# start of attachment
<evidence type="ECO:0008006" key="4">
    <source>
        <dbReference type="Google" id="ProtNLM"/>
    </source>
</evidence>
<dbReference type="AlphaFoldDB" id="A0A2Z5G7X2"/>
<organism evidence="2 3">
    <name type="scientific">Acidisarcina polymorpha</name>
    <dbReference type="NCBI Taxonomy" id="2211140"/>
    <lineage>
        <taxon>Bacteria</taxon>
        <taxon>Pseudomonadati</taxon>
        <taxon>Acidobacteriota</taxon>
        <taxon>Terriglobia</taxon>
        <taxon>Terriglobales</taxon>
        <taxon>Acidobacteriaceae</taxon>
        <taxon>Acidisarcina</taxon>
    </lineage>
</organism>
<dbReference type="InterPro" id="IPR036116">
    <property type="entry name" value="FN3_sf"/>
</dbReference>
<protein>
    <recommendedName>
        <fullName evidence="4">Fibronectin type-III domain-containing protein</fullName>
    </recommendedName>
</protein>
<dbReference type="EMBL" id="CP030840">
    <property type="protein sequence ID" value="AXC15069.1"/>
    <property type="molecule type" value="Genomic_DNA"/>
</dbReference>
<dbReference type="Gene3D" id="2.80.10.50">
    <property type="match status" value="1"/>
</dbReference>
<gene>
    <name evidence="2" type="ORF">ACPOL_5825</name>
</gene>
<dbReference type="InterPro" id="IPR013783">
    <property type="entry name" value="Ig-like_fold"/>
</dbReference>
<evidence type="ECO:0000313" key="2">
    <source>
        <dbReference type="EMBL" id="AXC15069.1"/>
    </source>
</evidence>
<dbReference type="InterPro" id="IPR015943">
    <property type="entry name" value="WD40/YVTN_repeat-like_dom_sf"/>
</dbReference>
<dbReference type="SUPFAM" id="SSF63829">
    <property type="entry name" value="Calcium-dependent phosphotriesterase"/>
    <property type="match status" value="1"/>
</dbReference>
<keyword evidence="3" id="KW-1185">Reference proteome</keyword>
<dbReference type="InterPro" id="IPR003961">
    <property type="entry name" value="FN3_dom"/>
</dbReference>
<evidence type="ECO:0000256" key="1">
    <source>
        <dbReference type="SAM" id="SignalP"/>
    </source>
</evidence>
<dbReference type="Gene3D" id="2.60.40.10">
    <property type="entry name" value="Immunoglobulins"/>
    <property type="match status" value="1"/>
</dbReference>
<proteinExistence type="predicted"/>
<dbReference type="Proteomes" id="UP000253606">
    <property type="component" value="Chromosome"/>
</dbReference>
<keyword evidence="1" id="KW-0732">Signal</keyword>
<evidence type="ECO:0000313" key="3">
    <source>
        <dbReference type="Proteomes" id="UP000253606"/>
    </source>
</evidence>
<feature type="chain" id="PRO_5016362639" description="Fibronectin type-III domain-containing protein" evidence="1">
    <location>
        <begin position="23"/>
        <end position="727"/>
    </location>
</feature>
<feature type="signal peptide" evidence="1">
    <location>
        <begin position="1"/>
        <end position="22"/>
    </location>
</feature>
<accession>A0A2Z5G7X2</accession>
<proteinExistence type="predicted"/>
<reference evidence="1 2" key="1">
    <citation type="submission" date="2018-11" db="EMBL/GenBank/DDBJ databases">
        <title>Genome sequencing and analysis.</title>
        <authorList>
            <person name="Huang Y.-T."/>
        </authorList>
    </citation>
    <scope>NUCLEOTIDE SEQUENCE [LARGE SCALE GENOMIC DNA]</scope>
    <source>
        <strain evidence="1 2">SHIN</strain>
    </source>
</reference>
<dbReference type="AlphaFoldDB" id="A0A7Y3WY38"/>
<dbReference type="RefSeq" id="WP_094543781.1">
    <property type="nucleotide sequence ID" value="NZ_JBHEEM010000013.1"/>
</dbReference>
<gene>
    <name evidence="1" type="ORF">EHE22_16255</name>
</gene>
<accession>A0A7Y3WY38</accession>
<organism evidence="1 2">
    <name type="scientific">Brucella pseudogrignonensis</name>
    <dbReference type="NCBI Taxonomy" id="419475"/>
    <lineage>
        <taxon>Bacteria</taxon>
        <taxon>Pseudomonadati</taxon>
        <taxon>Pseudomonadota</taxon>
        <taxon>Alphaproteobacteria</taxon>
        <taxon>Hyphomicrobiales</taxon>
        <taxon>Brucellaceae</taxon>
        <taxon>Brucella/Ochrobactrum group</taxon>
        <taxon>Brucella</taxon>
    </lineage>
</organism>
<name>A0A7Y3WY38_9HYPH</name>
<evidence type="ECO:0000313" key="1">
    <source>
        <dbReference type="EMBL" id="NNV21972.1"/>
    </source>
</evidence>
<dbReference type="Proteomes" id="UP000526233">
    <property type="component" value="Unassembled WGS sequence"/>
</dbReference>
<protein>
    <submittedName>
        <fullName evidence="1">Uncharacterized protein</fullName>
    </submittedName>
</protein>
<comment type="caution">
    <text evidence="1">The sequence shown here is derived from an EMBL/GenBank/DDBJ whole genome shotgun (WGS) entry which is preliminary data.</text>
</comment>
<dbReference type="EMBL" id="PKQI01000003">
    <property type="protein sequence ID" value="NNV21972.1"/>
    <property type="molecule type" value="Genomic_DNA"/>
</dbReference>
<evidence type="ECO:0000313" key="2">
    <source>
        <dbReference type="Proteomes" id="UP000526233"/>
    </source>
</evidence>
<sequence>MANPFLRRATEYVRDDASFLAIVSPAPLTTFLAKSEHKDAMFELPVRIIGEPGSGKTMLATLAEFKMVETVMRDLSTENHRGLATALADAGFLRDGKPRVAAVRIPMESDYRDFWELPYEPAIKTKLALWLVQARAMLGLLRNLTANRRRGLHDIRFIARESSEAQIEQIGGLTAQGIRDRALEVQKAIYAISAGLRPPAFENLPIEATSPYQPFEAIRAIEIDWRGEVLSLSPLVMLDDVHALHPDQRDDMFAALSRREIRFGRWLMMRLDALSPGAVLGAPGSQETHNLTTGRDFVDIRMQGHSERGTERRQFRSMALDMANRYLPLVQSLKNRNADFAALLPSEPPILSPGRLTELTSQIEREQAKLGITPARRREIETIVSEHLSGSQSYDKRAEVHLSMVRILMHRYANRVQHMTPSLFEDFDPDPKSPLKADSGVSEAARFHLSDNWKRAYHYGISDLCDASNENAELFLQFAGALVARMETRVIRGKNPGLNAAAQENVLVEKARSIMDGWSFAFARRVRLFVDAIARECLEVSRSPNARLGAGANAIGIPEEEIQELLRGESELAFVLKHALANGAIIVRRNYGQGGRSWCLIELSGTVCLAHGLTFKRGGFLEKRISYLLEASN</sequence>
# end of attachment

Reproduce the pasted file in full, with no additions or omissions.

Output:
<evidence type="ECO:0008006" key="4">
    <source>
        <dbReference type="Google" id="ProtNLM"/>
    </source>
</evidence>
<dbReference type="AlphaFoldDB" id="A0A2Z5G7X2"/>
<organism evidence="2 3">
    <name type="scientific">Acidisarcina polymorpha</name>
    <dbReference type="NCBI Taxonomy" id="2211140"/>
    <lineage>
        <taxon>Bacteria</taxon>
        <taxon>Pseudomonadati</taxon>
        <taxon>Acidobacteriota</taxon>
        <taxon>Terriglobia</taxon>
        <taxon>Terriglobales</taxon>
        <taxon>Acidobacteriaceae</taxon>
        <taxon>Acidisarcina</taxon>
    </lineage>
</organism>
<dbReference type="InterPro" id="IPR036116">
    <property type="entry name" value="FN3_sf"/>
</dbReference>
<protein>
    <recommendedName>
        <fullName evidence="4">Fibronectin type-III domain-containing protein</fullName>
    </recommendedName>
</protein>
<dbReference type="EMBL" id="CP030840">
    <property type="protein sequence ID" value="AXC15069.1"/>
    <property type="molecule type" value="Genomic_DNA"/>
</dbReference>
<dbReference type="Gene3D" id="2.80.10.50">
    <property type="match status" value="1"/>
</dbReference>
<gene>
    <name evidence="2" type="ORF">ACPOL_5825</name>
</gene>
<dbReference type="InterPro" id="IPR013783">
    <property type="entry name" value="Ig-like_fold"/>
</dbReference>
<evidence type="ECO:0000313" key="2">
    <source>
        <dbReference type="EMBL" id="AXC15069.1"/>
    </source>
</evidence>
<dbReference type="InterPro" id="IPR015943">
    <property type="entry name" value="WD40/YVTN_repeat-like_dom_sf"/>
</dbReference>
<dbReference type="SUPFAM" id="SSF63829">
    <property type="entry name" value="Calcium-dependent phosphotriesterase"/>
    <property type="match status" value="1"/>
</dbReference>
<keyword evidence="3" id="KW-1185">Reference proteome</keyword>
<dbReference type="InterPro" id="IPR003961">
    <property type="entry name" value="FN3_dom"/>
</dbReference>
<evidence type="ECO:0000256" key="1">
    <source>
        <dbReference type="SAM" id="SignalP"/>
    </source>
</evidence>
<dbReference type="Gene3D" id="2.60.40.10">
    <property type="entry name" value="Immunoglobulins"/>
    <property type="match status" value="1"/>
</dbReference>
<proteinExistence type="predicted"/>
<dbReference type="Proteomes" id="UP000253606">
    <property type="component" value="Chromosome"/>
</dbReference>
<keyword evidence="1" id="KW-0732">Signal</keyword>
<evidence type="ECO:0000313" key="3">
    <source>
        <dbReference type="Proteomes" id="UP000253606"/>
    </source>
</evidence>
<feature type="chain" id="PRO_5016362639" description="Fibronectin type-III domain-containing protein" evidence="1">
    <location>
        <begin position="23"/>
        <end position="727"/>
    </location>
</feature>
<feature type="signal peptide" evidence="1">
    <location>
        <begin position="1"/>
        <end position="22"/>
    </location>
</feature>
<accession>A0A2Z5G7X2</accession>
<proteinExistence type="predicted"/>
<reference evidence="1 2" key="1">
    <citation type="submission" date="2018-11" db="EMBL/GenBank/DDBJ databases">
        <title>Genome sequencing and analysis.</title>
        <authorList>
            <person name="Huang Y.-T."/>
        </authorList>
    </citation>
    <scope>NUCLEOTIDE SEQUENCE [LARGE SCALE GENOMIC DNA]</scope>
    <source>
        <strain evidence="1 2">SHIN</strain>
    </source>
</reference>
<dbReference type="AlphaFoldDB" id="A0A7Y3WY38"/>
<dbReference type="RefSeq" id="WP_094543781.1">
    <property type="nucleotide sequence ID" value="NZ_JBHEEM010000013.1"/>
</dbReference>
<gene>
    <name evidence="1" type="ORF">EHE22_16255</name>
</gene>
<accession>A0A7Y3WY38</accession>
<organism evidence="1 2">
    <name type="scientific">Brucella pseudogrignonensis</name>
    <dbReference type="NCBI Taxonomy" id="419475"/>
    <lineage>
        <taxon>Bacteria</taxon>
        <taxon>Pseudomonadati</taxon>
        <taxon>Pseudomonadota</taxon>
        <taxon>Alphaproteobacteria</taxon>
        <taxon>Hyphomicrobiales</taxon>
        <taxon>Brucellaceae</taxon>
        <taxon>Brucella/Ochrobactrum group</taxon>
        <taxon>Brucella</taxon>
    </lineage>
</organism>
<name>A0A7Y3WY38_9HYPH</name>
<evidence type="ECO:0000313" key="1">
    <source>
        <dbReference type="EMBL" id="NNV21972.1"/>
    </source>
</evidence>
<dbReference type="Proteomes" id="UP000526233">
    <property type="component" value="Unassembled WGS sequence"/>
</dbReference>
<protein>
    <submittedName>
        <fullName evidence="1">Uncharacterized protein</fullName>
    </submittedName>
</protein>
<comment type="caution">
    <text evidence="1">The sequence shown here is derived from an EMBL/GenBank/DDBJ whole genome shotgun (WGS) entry which is preliminary data.</text>
</comment>
<dbReference type="EMBL" id="PKQI01000003">
    <property type="protein sequence ID" value="NNV21972.1"/>
    <property type="molecule type" value="Genomic_DNA"/>
</dbReference>
<evidence type="ECO:0000313" key="2">
    <source>
        <dbReference type="Proteomes" id="UP000526233"/>
    </source>
</evidence>
<sequence>MANPFLRRATEYVRDDASFLAIVSPAPLTTFLAKSEHKDAMFELPVRIIGEPGSGKTMLATLAEFKMVETVMRDLSTENHRGLATALADAGFLRDGKPRVAAVRIPMESDYRDFWELPYEPAIKTKLALWLVQARAMLGLLRNLTANRRRGLHDIRFIARESSEAQIEQIGGLTAQGIRDRALEVQKAIYAISAGLRPPAFENLPIEATSPYQPFEAIRAIEIDWRGEVLSLSPLVMLDDVHALHPDQRDDMFAALSRREIRFGRWLMMRLDALSPGAVLGAPGSQETHNLTTGRDFVDIRMQGHSERGTERRQFRSMALDMANRYLPLVQSLKNRNADFAALLPSEPPILSPGRLTELTSQIEREQAKLGITPARRREIETIVSEHLSGSQSYDKRAEVHLSMVRILMHRYANRVQHMTPSLFEDFDPDPKSPLKADSGVSEAARFHLSDNWKRAYHYGISDLCDASNENAELFLQFAGALVARMETRVIRGKNPGLNAAAQENVLVEKARSIMDGWSFAFARRVRLFVDAIARECLEVSRSPNARLGAGANAIGIPEEEIQELLRGESELAFVLKHALANGAIIVRRNYGQGGRSWCLIELSGTVCLAHGLTFKRGGFLEKRISYLLEASN</sequence>